# DM825 - Introduction to Machine Learning Sheet 7, Spring 2013 [pdf format]

Exercise 1 – Linear discriminants

1. Develop analytically the formulas of a generative algorithm with Gaussian likelihood for a k-way classification problem. In particular, estimate the model parameters.
2. Derive the explicit formula of the decision boundaries in the case of two predictor variables.
3. Implement the analysis in R using the data:
 Iris <- data.frame(cbind(iris[,c(2,3)], Sp = rep(c("s","c","v"), rep(50,3)))) train <- sample(1:150, 75) table(Iris\$Sp[train])

Plot the contour of the Gaussian distribution and linear discriminant

4. Compare your results with those of the `lda` function from the package MASS in R.

Deepening: read section 4.3.3 of B2 and inspect the outcome of `lda` when run on the full data with all 4 predictors, ie:

 Iris <- data.frame(cbind(iris, Sp = rep(c("s","c","v"), rep(50,3)))) z <- lda(Sp ~ Sepal.Length + Sepal.Width + Petal.Length + Petal.Width, Iris, prior = c(1,1,1)/3, subset = train) # predict(z, Iris[-train, ])\$class plot(z,dimen=1) plot(z,type="density",dimen=1) plot(z,dimen=2)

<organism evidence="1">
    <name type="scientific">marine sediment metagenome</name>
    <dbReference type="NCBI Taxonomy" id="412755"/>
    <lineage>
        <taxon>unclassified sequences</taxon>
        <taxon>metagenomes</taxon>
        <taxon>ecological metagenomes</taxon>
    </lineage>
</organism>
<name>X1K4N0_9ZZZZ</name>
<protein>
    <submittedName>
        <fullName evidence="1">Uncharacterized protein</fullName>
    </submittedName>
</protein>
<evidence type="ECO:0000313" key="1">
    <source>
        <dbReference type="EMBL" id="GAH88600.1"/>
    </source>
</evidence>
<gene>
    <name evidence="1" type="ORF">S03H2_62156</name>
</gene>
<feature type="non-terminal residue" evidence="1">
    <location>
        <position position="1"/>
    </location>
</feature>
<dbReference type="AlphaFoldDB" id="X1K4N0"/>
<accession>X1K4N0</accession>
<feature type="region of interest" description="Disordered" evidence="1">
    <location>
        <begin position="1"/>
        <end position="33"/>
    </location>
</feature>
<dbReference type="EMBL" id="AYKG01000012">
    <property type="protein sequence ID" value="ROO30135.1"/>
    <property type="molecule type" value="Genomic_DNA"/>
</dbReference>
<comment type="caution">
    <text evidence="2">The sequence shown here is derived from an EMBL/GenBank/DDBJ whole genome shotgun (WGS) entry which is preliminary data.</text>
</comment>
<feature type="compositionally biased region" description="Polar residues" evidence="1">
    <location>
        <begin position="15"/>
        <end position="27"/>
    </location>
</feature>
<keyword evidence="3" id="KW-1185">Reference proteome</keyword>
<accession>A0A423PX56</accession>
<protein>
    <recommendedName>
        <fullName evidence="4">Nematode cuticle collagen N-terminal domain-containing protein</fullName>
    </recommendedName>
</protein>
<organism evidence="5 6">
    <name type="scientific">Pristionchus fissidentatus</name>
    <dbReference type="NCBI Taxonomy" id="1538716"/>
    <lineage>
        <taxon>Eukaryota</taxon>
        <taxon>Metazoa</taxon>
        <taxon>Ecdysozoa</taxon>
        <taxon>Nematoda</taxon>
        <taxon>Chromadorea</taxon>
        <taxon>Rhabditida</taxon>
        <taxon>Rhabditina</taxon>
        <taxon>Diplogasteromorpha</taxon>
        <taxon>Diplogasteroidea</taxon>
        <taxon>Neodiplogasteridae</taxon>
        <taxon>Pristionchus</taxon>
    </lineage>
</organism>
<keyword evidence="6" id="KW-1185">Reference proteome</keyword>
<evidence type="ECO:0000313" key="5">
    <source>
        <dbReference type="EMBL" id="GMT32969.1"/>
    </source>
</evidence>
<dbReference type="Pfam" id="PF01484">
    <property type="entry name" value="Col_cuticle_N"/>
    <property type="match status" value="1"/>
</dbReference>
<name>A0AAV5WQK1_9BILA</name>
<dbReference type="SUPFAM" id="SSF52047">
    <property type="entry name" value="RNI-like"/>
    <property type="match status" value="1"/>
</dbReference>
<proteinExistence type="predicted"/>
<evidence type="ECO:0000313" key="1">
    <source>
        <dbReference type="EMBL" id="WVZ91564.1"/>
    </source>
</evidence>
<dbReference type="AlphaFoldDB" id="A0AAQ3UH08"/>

Exercise 2 – Naive Bayes

You decide to make a text classifier. To begin with you attempt to classify documents as either sport or politics. You decide to represent each document as a (row) vector of attributes describing the presence or absence of words.

 → x
= (goal, football, golf, defence, offence, wicket, office, strategy)

Training data from sport documents and from politics documents is represented below using a matrix in which each row represents a (row) vector of the 8 attributes.

xpolitics=

 1 0 1 1 1 0 1 1 0 0 0 1 0 0 1 1 1 0 0 1 1 0 1 0 0 1 0 0 1 1 0 1 0 0 0 1 1 0 1 1 0 0 0 1 1 0 0 1

xsport=

 1 1 0 0 0 0 0 0 0 0 1 0 0 0 0 0 1 1 0 1 0 0 0 0 1 1 0 1 0 0 0 1 1 1 0 1 1 0 0 0 0 0 0 1 0 1 0 0 1 1 1 1 1 0 1 0

Using a Naive Bayes classifier, what is the probability that the document x = (1, 0, 0, 1, 1, 1, 1, 0) is about politics?